Saturday marks the 109th birthday of the late Dr. Seuss, the revered children’s book author, and there’s no better way to celebrate than with memories of his heartwarming work.

Theodor Seuss Geisel was born on March 2, 1904, in Springfield, Mass., to Theodor and Henrietta Geisel. He later attended Dartmouth College. While at Dartmouth, Geisel was reportedly busted for drinking gin with some friends, and the school later banned him from all extracurricular activities, including writing for his college humor magazine, “Jack-O-Lantern.” That’s when Geisel adopted the pen name, Dr. Seuss.

The rest, of course, as they say, is history.

Seuss published more than 60 children's books – many of which have been adapted into films  and have sold more than 222 million copies in 15 languages. Both young and old fans have come to appreciate his whimsical tales, which always end on a positive note.

The National Education Association's "Read Across America Day" takes place annually on Seuss' birthday.

In honor of the poet’s birthday, IBTimes editors and reporters shared their favorite books, memories and funny thoughts about Seuss.

Maya Shwayder, World News Reporter: "I remember getting a copy of 'Oh The Places You'll Go' at every graduation. Still love the book.” @mayaergas

Fionna Agomuoh, CND/Tech Reporter: “I loved how all the fish in 'One Fish, Two Fish, Red Fish, Blue Fish' didn't actually look like fish.” @FionnaatIBT

Christopher Zara, Senior Reporter, Media & Culture: “The simplistic brilliance Seuss’s 1957 book, ‘How the Grinch Stole Christmas!,’ resides in the effortless relatability of its holiday-hating title character. I mean, who among us hasn’t -- at least on occasion -- scorned the season with complete Grinch-like acidity? Who hasn’t felt violently ill after hearing “Jingle Bell Rock” for the five-hundredth time? Who hasn’t cursed Coca-Cola’s very existence upon seeing those sappy CGI polar bears? Yup, there’s a little Grinch in all of us.” @christopherzara

Ashley Portero, World New Reporter: “Salivating over how strangely appetizing all the food looked in ‘Green Eggs and Ham.’” @ashleyportero

Palash Ghosh, World Editor/Senior Writer: “I loved ‘Horton Hears A Hoo’ -- back then I thought elephants (and other animals) could talk since books, cartoons and movies like 'Doctor Dolittle' suggested they could.” @Gooch700

Alberto Riva, World News Editor “I grew up in Italy, before the Internet. So I didn’t discover Dr. Seuss until I encountered a reference to the Grinch, in my 20's. Which is not too old to think ‘The Cat In The Hat’ is very sweet.” @albertoriva

Michelle FlorCruz, World News Reporter, “’Green Eggs And Ham.’ I actually remember asking my school cafeteria if they had green eggs to try for myself when I was a kid. Never tried them, but I probably wouldn’t have liked them anyway. Not even in a boat.” @mflorcruz

Nadine DeNinno, CND Supervisor, “I fondly remember eating Swedish fish every time I read ‘One Fish, Two Fish, Red Fish, Blue Fish.’ My dull, ironic humor hasn’t changed much.” @nadinedeninno

Mike Obel, Markets Editor. “I was always impressed by the fact that in ‘Yertle the Turtle’ the turtle at the bottom of the heap, Mack, was never crushed, despite the fact that hundreds of other turtles were stacked on top of him. It wasn’t the impossibly high altitude that the turtle pile reached that seemed unusual to me; it was the durability of poor little Mack. Plus he brought down Yertle with a burp … gotta like those burping turtles. @MikeObel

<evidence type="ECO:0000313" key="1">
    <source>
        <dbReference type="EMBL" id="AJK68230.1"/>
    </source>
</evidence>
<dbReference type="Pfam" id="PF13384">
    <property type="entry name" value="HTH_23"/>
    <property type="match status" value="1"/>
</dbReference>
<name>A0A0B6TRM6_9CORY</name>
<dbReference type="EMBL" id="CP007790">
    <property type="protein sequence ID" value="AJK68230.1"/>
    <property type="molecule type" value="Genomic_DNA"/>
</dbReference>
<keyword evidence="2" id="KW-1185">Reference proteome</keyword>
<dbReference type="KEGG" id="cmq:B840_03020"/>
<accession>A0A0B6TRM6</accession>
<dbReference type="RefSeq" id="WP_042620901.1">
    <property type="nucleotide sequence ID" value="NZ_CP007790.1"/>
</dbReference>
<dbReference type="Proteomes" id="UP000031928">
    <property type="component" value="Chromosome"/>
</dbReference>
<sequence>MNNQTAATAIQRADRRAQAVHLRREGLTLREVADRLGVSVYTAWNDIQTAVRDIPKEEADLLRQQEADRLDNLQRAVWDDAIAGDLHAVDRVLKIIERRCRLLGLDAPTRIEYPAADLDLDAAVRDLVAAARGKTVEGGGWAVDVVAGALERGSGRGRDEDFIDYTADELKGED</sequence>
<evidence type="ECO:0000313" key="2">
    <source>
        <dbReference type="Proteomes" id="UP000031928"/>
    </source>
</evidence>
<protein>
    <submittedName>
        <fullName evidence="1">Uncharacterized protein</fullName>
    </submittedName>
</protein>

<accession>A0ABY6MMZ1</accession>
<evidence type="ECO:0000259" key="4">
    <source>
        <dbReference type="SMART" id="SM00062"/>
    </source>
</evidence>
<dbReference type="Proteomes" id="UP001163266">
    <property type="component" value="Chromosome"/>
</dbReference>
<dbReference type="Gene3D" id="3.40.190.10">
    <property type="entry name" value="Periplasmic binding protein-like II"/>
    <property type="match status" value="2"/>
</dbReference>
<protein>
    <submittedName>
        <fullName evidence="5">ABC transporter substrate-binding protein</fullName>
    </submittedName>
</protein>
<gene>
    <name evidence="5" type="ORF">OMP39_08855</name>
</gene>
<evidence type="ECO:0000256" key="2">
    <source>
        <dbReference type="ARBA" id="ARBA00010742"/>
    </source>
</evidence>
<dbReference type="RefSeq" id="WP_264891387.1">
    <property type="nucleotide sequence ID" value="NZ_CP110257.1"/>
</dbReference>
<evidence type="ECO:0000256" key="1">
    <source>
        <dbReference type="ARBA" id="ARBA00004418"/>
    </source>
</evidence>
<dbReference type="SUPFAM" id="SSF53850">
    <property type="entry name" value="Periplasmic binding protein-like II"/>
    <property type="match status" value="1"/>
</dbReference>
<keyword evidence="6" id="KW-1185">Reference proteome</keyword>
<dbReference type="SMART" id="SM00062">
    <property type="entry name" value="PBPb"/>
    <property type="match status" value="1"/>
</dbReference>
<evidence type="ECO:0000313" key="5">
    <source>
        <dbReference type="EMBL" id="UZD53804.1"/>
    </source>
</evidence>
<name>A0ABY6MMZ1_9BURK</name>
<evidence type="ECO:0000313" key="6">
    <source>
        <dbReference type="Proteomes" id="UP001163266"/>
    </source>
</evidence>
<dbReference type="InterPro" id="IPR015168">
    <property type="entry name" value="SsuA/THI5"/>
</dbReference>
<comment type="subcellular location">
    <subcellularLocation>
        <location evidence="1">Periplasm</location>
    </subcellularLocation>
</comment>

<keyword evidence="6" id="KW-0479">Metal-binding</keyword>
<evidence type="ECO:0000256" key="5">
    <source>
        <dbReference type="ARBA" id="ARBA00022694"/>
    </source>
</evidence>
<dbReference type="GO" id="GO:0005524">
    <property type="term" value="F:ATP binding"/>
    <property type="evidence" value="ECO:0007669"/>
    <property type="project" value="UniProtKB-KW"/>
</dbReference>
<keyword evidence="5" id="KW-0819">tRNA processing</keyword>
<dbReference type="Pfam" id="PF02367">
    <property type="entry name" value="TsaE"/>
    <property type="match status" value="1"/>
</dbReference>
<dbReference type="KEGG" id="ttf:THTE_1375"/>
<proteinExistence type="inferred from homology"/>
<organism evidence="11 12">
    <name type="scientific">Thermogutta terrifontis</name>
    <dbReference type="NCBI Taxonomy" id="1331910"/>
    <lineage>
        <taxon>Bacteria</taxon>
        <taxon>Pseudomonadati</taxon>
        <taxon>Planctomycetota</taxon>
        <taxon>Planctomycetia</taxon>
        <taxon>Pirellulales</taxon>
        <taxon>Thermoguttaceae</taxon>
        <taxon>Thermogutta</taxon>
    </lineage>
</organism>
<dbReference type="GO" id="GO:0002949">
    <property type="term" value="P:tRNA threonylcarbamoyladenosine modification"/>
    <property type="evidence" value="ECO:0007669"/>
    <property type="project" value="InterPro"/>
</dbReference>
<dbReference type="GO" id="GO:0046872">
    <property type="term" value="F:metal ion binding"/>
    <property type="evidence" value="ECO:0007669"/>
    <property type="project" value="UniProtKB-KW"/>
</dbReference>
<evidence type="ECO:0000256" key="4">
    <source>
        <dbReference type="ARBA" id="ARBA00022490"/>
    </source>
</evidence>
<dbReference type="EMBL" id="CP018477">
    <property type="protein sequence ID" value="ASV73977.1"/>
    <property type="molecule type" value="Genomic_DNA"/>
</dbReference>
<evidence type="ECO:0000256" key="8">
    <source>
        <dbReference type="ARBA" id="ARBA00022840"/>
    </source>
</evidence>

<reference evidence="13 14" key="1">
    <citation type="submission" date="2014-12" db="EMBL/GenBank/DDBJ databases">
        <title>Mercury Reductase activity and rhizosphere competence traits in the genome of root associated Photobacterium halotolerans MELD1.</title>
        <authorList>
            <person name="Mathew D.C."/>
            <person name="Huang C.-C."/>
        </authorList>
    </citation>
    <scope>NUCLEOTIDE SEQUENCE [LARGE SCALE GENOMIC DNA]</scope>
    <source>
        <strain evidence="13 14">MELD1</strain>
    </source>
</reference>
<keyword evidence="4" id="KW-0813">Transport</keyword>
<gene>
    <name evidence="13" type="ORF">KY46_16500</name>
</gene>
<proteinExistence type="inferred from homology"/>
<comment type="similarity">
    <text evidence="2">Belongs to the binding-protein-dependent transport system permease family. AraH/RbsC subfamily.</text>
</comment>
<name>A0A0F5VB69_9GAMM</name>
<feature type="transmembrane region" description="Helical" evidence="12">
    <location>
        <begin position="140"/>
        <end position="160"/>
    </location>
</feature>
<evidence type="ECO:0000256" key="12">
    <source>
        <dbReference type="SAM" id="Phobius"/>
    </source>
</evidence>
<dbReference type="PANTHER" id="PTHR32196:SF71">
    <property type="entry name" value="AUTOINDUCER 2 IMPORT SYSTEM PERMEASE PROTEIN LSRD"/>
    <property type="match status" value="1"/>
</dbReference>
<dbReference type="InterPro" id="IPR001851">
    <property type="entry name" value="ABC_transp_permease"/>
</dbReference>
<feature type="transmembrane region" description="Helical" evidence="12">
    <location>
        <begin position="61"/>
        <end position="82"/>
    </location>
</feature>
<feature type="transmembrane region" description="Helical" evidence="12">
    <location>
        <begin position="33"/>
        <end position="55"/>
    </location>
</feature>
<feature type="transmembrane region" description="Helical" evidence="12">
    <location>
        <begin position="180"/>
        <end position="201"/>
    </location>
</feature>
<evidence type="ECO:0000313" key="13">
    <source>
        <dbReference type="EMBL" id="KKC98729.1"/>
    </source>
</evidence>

Nadia Croes, Copy Editor: “’Hop On Pop.’ As a little girl, it always reminded me of how my pop told me that when I was an infant he would put me on his chest and sing a simple tune that would make me bounce up and down. That was our special thing.” @nadiacroes

Amethyst Tate, CND Reporter: “I love ‘Oh, The Places You’ll Go!’ Inspirational quote: ‘Oh the places you'll go! There is fun to be done! There are points to be scored. There are games to be won. And the magical things you can do with that ball will make you the winning-est winner of all.’” @ammiet1

Dave Smith, Technology Editor: “My favorite Dr. Seuss book was and always will be ‘Oh The Places You’ll Go.’ If you read that book, you will succeed. Yes! You will, indeed! (It’s 93 and ¾ percent guaranteed.)” @redletterdave

Bobby Ilich, Sports Editor: “I found those books creepy when I was a kid. Haha ‘Eggs are not supposed to be green!!!!’ – Bobby, Age 6” @bobbyilich

Roxanne Palmer, Science Reporter: “’Bartholomew and the Oobleck’ has held a special place in my heart ever since 2nd grade. Our teacher read the story to us, then we got to make the eponymous green goo (a non-Newtonian fluid!) with cornstarch, water and food coloring.” @rpalmerscience

Marisa Krystian, IBTimes TV Broadcast Journalist: “I'll never forget reading Dr Seuss' 'Sneetches.' The book that taught me I was cool even if I didn't have 'stars upon thars.'” @risahope

James DiGioia, Social Media Coordinator: “My favorite Dr. Seuss book was definitely ‘The Butter Battle Book.’  I remember, even when I was little, wondering why everyone involved was being so intransigent about something so inane.  I liked to think that the world would be different by now, but as I watch the developments on the sequester, I am sadly reminded this is not the case.” @JamesDiGioia

Maria Bromberg, Business Development Associate: "'How the Grinch Stole Christmas.' 'You have all the tender sweetness of a seasick crocodile' is what I think whenever someone is being a jerk." @MariaBr33

Charlene Carlino, Office Manager: “Definitely ‘Green Eggs & Ham,’ it was the first book I read all by myself without any help from my mom. I remember thinking green eggs were yucky. Until this day, I can still recite this book by heart. 'Do you like green eggs and ham. I do not like them, Sam-I-am. I do not like green eggs and ham.'"